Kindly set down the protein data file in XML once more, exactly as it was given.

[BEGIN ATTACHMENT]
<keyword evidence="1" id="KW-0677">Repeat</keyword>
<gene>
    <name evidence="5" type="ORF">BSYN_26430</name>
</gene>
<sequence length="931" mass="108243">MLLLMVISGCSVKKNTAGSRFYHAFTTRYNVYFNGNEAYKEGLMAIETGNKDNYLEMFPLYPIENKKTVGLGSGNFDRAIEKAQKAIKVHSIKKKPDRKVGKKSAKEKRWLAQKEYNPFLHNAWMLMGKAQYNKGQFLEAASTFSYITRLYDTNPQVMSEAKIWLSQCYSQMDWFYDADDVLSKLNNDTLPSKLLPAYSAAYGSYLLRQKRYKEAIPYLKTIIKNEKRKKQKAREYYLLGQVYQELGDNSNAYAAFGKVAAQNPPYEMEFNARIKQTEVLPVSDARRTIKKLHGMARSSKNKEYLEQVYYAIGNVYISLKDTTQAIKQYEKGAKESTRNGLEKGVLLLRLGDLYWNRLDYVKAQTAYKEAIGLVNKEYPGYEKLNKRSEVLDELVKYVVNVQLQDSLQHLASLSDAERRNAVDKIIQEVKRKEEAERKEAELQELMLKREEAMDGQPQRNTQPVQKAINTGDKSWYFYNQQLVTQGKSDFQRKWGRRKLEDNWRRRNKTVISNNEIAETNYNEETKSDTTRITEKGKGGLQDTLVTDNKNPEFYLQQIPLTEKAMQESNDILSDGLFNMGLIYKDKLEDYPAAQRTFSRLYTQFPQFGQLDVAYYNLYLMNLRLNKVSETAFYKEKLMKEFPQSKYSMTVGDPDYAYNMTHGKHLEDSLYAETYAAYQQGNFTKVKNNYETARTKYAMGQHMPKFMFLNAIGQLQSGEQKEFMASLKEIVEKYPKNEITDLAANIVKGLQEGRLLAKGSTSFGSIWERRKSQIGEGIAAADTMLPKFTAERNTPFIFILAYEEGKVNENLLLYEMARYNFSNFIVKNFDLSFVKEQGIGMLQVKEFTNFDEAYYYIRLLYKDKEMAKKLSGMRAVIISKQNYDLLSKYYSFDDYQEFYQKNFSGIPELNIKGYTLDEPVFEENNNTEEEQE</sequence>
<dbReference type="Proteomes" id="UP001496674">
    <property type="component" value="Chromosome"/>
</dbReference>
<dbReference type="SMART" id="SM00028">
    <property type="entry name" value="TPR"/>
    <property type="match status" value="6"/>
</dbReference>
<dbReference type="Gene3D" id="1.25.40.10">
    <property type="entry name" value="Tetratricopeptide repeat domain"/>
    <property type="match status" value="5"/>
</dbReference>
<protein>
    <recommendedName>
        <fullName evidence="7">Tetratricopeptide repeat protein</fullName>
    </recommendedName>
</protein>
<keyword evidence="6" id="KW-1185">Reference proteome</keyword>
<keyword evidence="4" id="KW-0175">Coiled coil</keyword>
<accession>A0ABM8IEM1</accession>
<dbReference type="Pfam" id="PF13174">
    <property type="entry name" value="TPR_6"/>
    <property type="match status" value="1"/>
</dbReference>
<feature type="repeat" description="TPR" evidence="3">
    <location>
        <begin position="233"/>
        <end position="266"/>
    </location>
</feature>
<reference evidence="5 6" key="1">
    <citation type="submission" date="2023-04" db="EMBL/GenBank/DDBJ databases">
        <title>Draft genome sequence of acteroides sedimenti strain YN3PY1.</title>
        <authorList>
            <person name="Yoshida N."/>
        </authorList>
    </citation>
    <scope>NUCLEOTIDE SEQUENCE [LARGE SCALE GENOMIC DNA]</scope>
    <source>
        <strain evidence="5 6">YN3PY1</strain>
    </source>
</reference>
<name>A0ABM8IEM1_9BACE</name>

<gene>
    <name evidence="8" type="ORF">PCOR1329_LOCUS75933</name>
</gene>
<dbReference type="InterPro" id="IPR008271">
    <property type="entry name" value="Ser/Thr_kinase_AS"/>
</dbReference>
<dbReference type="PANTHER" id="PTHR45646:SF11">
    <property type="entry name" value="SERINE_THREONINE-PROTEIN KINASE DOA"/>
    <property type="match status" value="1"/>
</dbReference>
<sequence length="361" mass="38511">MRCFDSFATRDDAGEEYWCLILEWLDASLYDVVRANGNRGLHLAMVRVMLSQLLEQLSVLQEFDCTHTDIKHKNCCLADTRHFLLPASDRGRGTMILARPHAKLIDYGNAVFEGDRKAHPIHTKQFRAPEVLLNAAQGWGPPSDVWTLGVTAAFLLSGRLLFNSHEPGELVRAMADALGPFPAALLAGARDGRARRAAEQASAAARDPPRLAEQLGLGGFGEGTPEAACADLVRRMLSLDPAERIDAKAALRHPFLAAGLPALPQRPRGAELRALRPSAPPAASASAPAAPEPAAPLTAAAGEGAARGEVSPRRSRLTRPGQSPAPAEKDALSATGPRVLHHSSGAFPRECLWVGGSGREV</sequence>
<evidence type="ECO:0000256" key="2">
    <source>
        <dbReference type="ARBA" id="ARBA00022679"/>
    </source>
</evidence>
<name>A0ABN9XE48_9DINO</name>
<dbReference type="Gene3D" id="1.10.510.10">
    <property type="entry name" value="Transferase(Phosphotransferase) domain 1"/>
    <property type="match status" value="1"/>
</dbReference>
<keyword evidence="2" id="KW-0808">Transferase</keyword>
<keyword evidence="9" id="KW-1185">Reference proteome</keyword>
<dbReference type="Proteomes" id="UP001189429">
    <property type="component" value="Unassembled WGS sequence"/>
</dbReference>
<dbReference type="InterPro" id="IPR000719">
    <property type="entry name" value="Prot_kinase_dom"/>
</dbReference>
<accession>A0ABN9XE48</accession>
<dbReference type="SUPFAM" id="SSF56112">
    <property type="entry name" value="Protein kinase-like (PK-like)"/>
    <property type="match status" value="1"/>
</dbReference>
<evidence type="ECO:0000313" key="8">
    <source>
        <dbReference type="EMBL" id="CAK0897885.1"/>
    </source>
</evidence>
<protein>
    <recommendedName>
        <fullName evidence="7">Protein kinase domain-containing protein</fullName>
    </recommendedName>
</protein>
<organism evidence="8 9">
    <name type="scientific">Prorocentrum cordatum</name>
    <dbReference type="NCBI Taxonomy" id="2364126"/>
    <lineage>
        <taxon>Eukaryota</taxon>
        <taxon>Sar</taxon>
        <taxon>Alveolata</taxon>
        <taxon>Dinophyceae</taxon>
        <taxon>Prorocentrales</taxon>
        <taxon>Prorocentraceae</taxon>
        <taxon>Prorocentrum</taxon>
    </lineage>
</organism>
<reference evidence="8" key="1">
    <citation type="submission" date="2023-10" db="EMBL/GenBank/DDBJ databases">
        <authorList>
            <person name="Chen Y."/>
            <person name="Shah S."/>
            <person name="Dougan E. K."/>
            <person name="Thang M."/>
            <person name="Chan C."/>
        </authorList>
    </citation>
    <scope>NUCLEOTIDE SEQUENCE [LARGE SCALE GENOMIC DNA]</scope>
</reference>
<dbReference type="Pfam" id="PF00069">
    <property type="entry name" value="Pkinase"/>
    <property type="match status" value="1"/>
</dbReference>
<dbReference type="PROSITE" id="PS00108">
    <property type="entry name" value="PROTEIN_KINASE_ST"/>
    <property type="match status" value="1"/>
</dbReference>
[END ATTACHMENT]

<keyword evidence="1" id="KW-0677">Repeat</keyword>
<gene>
    <name evidence="5" type="ORF">BSYN_26430</name>
</gene>
<sequence length="931" mass="108243">MLLLMVISGCSVKKNTAGSRFYHAFTTRYNVYFNGNEAYKEGLMAIETGNKDNYLEMFPLYPIENKKTVGLGSGNFDRAIEKAQKAIKVHSIKKKPDRKVGKKSAKEKRWLAQKEYNPFLHNAWMLMGKAQYNKGQFLEAASTFSYITRLYDTNPQVMSEAKIWLSQCYSQMDWFYDADDVLSKLNNDTLPSKLLPAYSAAYGSYLLRQKRYKEAIPYLKTIIKNEKRKKQKAREYYLLGQVYQELGDNSNAYAAFGKVAAQNPPYEMEFNARIKQTEVLPVSDARRTIKKLHGMARSSKNKEYLEQVYYAIGNVYISLKDTTQAIKQYEKGAKESTRNGLEKGVLLLRLGDLYWNRLDYVKAQTAYKEAIGLVNKEYPGYEKLNKRSEVLDELVKYVVNVQLQDSLQHLASLSDAERRNAVDKIIQEVKRKEEAERKEAELQELMLKREEAMDGQPQRNTQPVQKAINTGDKSWYFYNQQLVTQGKSDFQRKWGRRKLEDNWRRRNKTVISNNEIAETNYNEETKSDTTRITEKGKGGLQDTLVTDNKNPEFYLQQIPLTEKAMQESNDILSDGLFNMGLIYKDKLEDYPAAQRTFSRLYTQFPQFGQLDVAYYNLYLMNLRLNKVSETAFYKEKLMKEFPQSKYSMTVGDPDYAYNMTHGKHLEDSLYAETYAAYQQGNFTKVKNNYETARTKYAMGQHMPKFMFLNAIGQLQSGEQKEFMASLKEIVEKYPKNEITDLAANIVKGLQEGRLLAKGSTSFGSIWERRKSQIGEGIAAADTMLPKFTAERNTPFIFILAYEEGKVNENLLLYEMARYNFSNFIVKNFDLSFVKEQGIGMLQVKEFTNFDEAYYYIRLLYKDKEMAKKLSGMRAVIISKQNYDLLSKYYSFDDYQEFYQKNFSGIPELNIKGYTLDEPVFEENNNTEEEQE</sequence>
<dbReference type="Proteomes" id="UP001496674">
    <property type="component" value="Chromosome"/>
</dbReference>
<dbReference type="SMART" id="SM00028">
    <property type="entry name" value="TPR"/>
    <property type="match status" value="6"/>
</dbReference>
<dbReference type="Gene3D" id="1.25.40.10">
    <property type="entry name" value="Tetratricopeptide repeat domain"/>
    <property type="match status" value="5"/>
</dbReference>
<protein>
    <recommendedName>
        <fullName evidence="7">Tetratricopeptide repeat protein</fullName>
    </recommendedName>
</protein>
<keyword evidence="6" id="KW-1185">Reference proteome</keyword>
<keyword evidence="4" id="KW-0175">Coiled coil</keyword>
<accession>A0ABM8IEM1</accession>
<dbReference type="Pfam" id="PF13174">
    <property type="entry name" value="TPR_6"/>
    <property type="match status" value="1"/>
</dbReference>
<feature type="repeat" description="TPR" evidence="3">
    <location>
        <begin position="233"/>
        <end position="266"/>
    </location>
</feature>
<reference evidence="5 6" key="1">
    <citation type="submission" date="2023-04" db="EMBL/GenBank/DDBJ databases">
        <title>Draft genome sequence of acteroides sedimenti strain YN3PY1.</title>
        <authorList>
            <person name="Yoshida N."/>
        </authorList>
    </citation>
    <scope>NUCLEOTIDE SEQUENCE [LARGE SCALE GENOMIC DNA]</scope>
    <source>
        <strain evidence="5 6">YN3PY1</strain>
    </source>
</reference>
<name>A0ABM8IEM1_9BACE</name>

<gene>
    <name evidence="8" type="ORF">PCOR1329_LOCUS75933</name>
</gene>
<dbReference type="InterPro" id="IPR008271">
    <property type="entry name" value="Ser/Thr_kinase_AS"/>
</dbReference>
<dbReference type="PANTHER" id="PTHR45646:SF11">
    <property type="entry name" value="SERINE_THREONINE-PROTEIN KINASE DOA"/>
    <property type="match status" value="1"/>
</dbReference>
<sequence length="361" mass="38511">MRCFDSFATRDDAGEEYWCLILEWLDASLYDVVRANGNRGLHLAMVRVMLSQLLEQLSVLQEFDCTHTDIKHKNCCLADTRHFLLPASDRGRGTMILARPHAKLIDYGNAVFEGDRKAHPIHTKQFRAPEVLLNAAQGWGPPSDVWTLGVTAAFLLSGRLLFNSHEPGELVRAMADALGPFPAALLAGARDGRARRAAEQASAAARDPPRLAEQLGLGGFGEGTPEAACADLVRRMLSLDPAERIDAKAALRHPFLAAGLPALPQRPRGAELRALRPSAPPAASASAPAAPEPAAPLTAAAGEGAARGEVSPRRSRLTRPGQSPAPAEKDALSATGPRVLHHSSGAFPRECLWVGGSGREV</sequence>
<evidence type="ECO:0000256" key="2">
    <source>
        <dbReference type="ARBA" id="ARBA00022679"/>
    </source>
</evidence>
<name>A0ABN9XE48_9DINO</name>
<dbReference type="Gene3D" id="1.10.510.10">
    <property type="entry name" value="Transferase(Phosphotransferase) domain 1"/>
    <property type="match status" value="1"/>
</dbReference>
<keyword evidence="2" id="KW-0808">Transferase</keyword>
<keyword evidence="9" id="KW-1185">Reference proteome</keyword>
<dbReference type="Proteomes" id="UP001189429">
    <property type="component" value="Unassembled WGS sequence"/>
</dbReference>
<dbReference type="InterPro" id="IPR000719">
    <property type="entry name" value="Prot_kinase_dom"/>
</dbReference>
<accession>A0ABN9XE48</accession>
<dbReference type="SUPFAM" id="SSF56112">
    <property type="entry name" value="Protein kinase-like (PK-like)"/>
    <property type="match status" value="1"/>
</dbReference>
<evidence type="ECO:0000313" key="8">
    <source>
        <dbReference type="EMBL" id="CAK0897885.1"/>
    </source>
</evidence>
<protein>
    <recommendedName>
        <fullName evidence="7">Protein kinase domain-containing protein</fullName>
    </recommendedName>
</protein>
<organism evidence="8 9">
    <name type="scientific">Prorocentrum cordatum</name>
    <dbReference type="NCBI Taxonomy" id="2364126"/>
    <lineage>
        <taxon>Eukaryota</taxon>
        <taxon>Sar</taxon>
        <taxon>Alveolata</taxon>
        <taxon>Dinophyceae</taxon>
        <taxon>Prorocentrales</taxon>
        <taxon>Prorocentraceae</taxon>
        <taxon>Prorocentrum</taxon>
    </lineage>
</organism>
<reference evidence="8" key="1">
    <citation type="submission" date="2023-10" db="EMBL/GenBank/DDBJ databases">
        <authorList>
            <person name="Chen Y."/>
            <person name="Shah S."/>
            <person name="Dougan E. K."/>
            <person name="Thang M."/>
            <person name="Chan C."/>
        </authorList>
    </citation>
    <scope>NUCLEOTIDE SEQUENCE [LARGE SCALE GENOMIC DNA]</scope>
</reference>
<dbReference type="Pfam" id="PF00069">
    <property type="entry name" value="Pkinase"/>
    <property type="match status" value="1"/>
</dbReference>
<dbReference type="PROSITE" id="PS00108">
    <property type="entry name" value="PROTEIN_KINASE_ST"/>
    <property type="match status" value="1"/>
</dbReference>